Almost Caramel: Home-Made Dulce De Leche

Last week-end we stayed at some friends’ idyllisk summer house. The place has everything nostalgic city dudes (like me) are more and more longing for: a beautiful vegetable garden, a glasshouse, and happy lambs walking nearby.

On the way there, I found a shiny looking food magazine all dedicated to caramel-based desserts. There they proposed a pretty complicated method to make dulce de leche. Frustrating! After looking at all the pictures of caramel and dulce de leche dripping from every sort of sweet accompaniment, I was seriously craving some of that divine ambrosia (which is impossible to find in Sweden). So imagine the size of my eyes when I understood that our hostess was going to treat us with home-made dulce de leche. And imagine my eyes getting even bigger when she showed me how incredibly easy it really is to make it (scroll down for the step-by-step method).

The flower garden

Come look at the frog


you need: 1 can condensed milk, water, a pot, a stove (long list, isn’t?).

how to: put the can of condensed milk (without opening it) in a pot. Cover with water. Bring to a boil. Boil uncovered for 2 and 1/2 hours.

Refill with hot water once in a while.

Now you can open the can.

Yes, it does look like the real thing!

To make an even creamier dulce de leche, add a spoon or two of milk and whisk.

Suggestion: try your best not to eat it all at once. It is also good with ice-cream.

CONSIDERATIONS: I am proud of myself for having the dulce de leche (well, most of it) still resting in the fridge waiting for some creative use. It was a struggle not to eat it all (this is even better than nutella!) thinking of all the infinite uses… oh well, right now I could just bathe in it… wasn’t milk supposed to be really good for your skin?

CONSIDERAZIONI: Questo caramello fai da te e’ incommensurabilmente buono (batte persino la nutella!). Gli usi in cucina sono infiniti e ora che sai quanto e’ facile farlo chi ti salvera’ piu’ dalla tentazione?

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Barbara Elisi

Hi there! I am the "soul" behind Bread & Companatico. My main interest is the preservation of bread tradition and craft, with an eye to health. I hope you are having a good time reading this blog, and please don't be shy to connect with me through comments or emails and do keep on bread-ing! 🙂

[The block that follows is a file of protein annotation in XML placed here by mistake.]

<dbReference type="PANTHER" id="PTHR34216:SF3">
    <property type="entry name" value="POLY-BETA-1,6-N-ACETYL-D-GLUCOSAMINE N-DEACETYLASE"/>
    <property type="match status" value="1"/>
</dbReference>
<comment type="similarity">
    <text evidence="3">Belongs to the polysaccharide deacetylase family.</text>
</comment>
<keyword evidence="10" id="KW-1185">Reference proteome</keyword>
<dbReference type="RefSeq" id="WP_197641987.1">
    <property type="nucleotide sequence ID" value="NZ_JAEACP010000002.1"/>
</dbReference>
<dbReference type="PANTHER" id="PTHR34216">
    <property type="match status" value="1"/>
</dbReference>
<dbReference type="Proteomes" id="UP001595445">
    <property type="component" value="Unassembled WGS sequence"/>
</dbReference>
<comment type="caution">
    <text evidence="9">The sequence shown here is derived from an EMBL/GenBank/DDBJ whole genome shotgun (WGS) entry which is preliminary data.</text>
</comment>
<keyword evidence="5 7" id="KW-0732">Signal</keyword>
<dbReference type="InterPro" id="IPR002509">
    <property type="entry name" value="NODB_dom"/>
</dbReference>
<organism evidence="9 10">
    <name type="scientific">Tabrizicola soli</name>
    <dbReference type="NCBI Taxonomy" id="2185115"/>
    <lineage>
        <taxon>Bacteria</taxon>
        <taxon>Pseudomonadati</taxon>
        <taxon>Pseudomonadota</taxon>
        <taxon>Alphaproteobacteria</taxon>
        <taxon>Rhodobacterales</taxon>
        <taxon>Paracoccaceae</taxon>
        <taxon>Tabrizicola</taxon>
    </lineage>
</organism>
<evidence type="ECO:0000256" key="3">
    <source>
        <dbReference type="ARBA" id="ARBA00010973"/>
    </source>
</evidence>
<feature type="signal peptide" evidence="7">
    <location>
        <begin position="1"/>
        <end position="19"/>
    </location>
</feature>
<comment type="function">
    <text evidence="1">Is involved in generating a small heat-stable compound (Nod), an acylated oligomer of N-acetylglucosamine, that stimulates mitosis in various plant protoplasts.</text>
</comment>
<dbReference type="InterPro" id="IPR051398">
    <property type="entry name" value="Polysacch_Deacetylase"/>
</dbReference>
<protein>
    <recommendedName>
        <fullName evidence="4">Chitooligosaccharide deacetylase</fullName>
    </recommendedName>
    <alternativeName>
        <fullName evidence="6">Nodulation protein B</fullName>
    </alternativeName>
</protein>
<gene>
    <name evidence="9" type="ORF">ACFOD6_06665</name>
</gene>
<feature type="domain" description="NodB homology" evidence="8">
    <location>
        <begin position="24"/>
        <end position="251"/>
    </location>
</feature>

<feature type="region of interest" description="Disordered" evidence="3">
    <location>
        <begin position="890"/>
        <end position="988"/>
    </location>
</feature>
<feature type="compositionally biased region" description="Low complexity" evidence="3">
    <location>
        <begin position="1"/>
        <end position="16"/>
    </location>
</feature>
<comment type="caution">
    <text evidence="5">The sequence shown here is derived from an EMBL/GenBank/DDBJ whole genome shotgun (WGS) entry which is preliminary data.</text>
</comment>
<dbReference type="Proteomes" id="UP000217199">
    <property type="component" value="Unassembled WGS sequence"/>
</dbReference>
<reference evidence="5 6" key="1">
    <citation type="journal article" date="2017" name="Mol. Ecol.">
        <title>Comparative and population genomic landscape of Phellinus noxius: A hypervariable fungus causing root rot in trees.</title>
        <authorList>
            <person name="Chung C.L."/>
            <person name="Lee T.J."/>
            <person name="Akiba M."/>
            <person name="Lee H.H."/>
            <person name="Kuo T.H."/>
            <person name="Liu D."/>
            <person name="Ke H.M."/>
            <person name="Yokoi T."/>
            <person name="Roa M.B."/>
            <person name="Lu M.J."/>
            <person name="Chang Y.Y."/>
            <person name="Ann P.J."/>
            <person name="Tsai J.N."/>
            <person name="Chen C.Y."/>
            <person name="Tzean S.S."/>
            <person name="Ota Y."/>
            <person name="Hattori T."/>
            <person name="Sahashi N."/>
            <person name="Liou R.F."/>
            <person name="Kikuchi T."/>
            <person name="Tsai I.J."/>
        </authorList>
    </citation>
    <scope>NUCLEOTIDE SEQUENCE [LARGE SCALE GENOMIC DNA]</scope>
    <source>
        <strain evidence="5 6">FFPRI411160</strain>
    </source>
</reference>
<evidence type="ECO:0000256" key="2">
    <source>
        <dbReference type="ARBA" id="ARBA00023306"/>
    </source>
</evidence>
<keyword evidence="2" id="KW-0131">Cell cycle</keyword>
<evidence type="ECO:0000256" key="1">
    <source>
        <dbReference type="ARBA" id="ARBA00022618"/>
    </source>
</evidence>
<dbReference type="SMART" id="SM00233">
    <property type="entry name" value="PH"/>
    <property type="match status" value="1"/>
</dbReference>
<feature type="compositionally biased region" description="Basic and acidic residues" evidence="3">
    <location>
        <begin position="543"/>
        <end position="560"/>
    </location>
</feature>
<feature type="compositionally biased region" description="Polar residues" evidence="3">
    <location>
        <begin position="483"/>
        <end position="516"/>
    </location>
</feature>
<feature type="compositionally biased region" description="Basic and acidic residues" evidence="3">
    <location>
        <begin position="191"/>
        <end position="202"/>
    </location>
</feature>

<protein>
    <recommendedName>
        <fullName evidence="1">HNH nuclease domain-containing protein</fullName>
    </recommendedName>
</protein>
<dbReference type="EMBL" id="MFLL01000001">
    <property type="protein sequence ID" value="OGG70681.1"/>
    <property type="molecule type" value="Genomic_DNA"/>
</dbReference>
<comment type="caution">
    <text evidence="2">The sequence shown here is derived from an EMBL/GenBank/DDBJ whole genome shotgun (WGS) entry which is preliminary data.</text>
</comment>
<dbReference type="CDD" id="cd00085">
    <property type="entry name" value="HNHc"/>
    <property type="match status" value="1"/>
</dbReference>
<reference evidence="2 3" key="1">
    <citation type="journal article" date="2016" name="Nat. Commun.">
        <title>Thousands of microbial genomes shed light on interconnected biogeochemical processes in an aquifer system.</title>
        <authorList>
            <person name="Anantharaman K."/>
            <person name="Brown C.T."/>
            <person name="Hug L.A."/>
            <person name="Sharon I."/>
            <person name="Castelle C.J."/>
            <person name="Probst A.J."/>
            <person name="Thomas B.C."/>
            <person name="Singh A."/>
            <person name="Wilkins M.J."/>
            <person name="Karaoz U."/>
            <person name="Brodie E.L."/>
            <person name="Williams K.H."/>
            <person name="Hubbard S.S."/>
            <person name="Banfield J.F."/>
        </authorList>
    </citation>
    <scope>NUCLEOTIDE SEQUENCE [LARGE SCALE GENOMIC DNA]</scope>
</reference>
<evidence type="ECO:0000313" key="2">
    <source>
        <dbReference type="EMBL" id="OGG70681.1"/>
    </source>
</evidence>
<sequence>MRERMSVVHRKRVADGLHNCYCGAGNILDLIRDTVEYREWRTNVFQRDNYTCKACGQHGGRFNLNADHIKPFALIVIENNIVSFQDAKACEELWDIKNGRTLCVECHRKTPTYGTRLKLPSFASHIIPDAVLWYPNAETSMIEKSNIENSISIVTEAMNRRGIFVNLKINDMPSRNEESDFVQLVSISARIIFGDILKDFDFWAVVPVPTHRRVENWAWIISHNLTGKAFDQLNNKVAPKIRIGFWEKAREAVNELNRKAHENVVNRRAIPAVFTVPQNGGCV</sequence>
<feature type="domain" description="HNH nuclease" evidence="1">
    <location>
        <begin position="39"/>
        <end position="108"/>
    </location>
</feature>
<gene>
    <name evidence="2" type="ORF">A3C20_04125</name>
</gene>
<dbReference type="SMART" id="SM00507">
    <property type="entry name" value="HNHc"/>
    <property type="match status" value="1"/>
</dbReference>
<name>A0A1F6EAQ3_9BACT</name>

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17 replies
  1. francesca
    francesca says:

    Davvereo si puo` dire: la scoperta dell’acqua calda!
    Ho sempre voluto provare…..avendo anche una zia sudamericana! Dopo questo barbatrucco non ho piu` scusanti!

  2. Baltic Maid
    Baltic Maid says:

    I never had it but my mouth is watering! It looks ohh so delicious! And that’s some self-discipline you have there… I don’t think I could have this sitting in my fridge for long… 😛
    By the way, I love your country pictures. So beautiful!!!

  3. Barbara Bamber | justasmidgen
    Barbara Bamber | justasmidgen says:

    Well, you’ve just made me very, very happy!! Isn’t this something? I can’t believe such a simple (and clean) process would have such a lovely and caramely end-result.. I can’t wait to try this:D Thanks so much for sharing this recipe! I also love those pretty photos at the beginning! xx Smidge

  4. rita cooks italian
    rita cooks italian says:

    This looks very good! It ‘s almost impossible to resist the temptation to try to do it … To be honest I am not good with things dipped in boiling water, but this sounds very easy! Beautiful pictures, they reminded me why I love Sweden!!!

  5. vickyart
    vickyart says:

    buonaaaaa!!! sai da quando non la faccio??? una vita! è troppo buona mi piace da matti 😀 su piccoli dolcetti di sfoglia è un delirio!!! potessi ne mangerei a valanga! ciao cara! mandamene un po’ 😀

  6. Pamela
    Pamela says:

    What a beautiful place! That dulce looked amazing. I doubt it would last very long in my kitchen. Thanks for sharing such a simple method of making dulce de leche.

  7. Korena
    Korena says:

    I made this once and was floored at how easy it was… I think I used about 1/4 of it for spreading on cookies and ate the rest straight off a spoon 😉

  8. Veronika
    Veronika says:


    This looks absolutely fantastic – I actually did find dulce de leche in Stockholm, in an immigrant shop in Hagsätra – but it is a bit out of the way and so I am very tempted to try to make my own. Is there no danger of the can exploding or some such thing?

    • Barbara
      Barbara says:

      no risk of explosions as long as you keep the can always covered with water. this means checking on the process refilling with new hot water every now and then. thank you so much for the visit, I am coming over there to your site in a minute 🙂

  9. kim
    kim says:

    Good plain all by itself, like I said, it’s very hard to keep it around long enough to actually put it in a recipe.. LOL I went out and bought a can of condensed milk right after I saw this post on FB. 🙂

  10. Erin @ Texanerin Baking
    Erin @ Texanerin Baking says:

    How did I miss this?! I just saw it linked to from The Baltic Maid. You posted dulce de leche… and I missed it. Absurd!

    I’ve used this method and it’s great! Love dulce de leche. So very easy to make something so delicious. And great pictures! Just wish you had added some of the lambs… 🙂


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  1. […] about dulce de leche I never actually had the chance to try it until now. The other day, I read on My Italian Smörgåsbord  just how easy it is to make this yourself. My mouth was watering looking at the pictures. I had to […]

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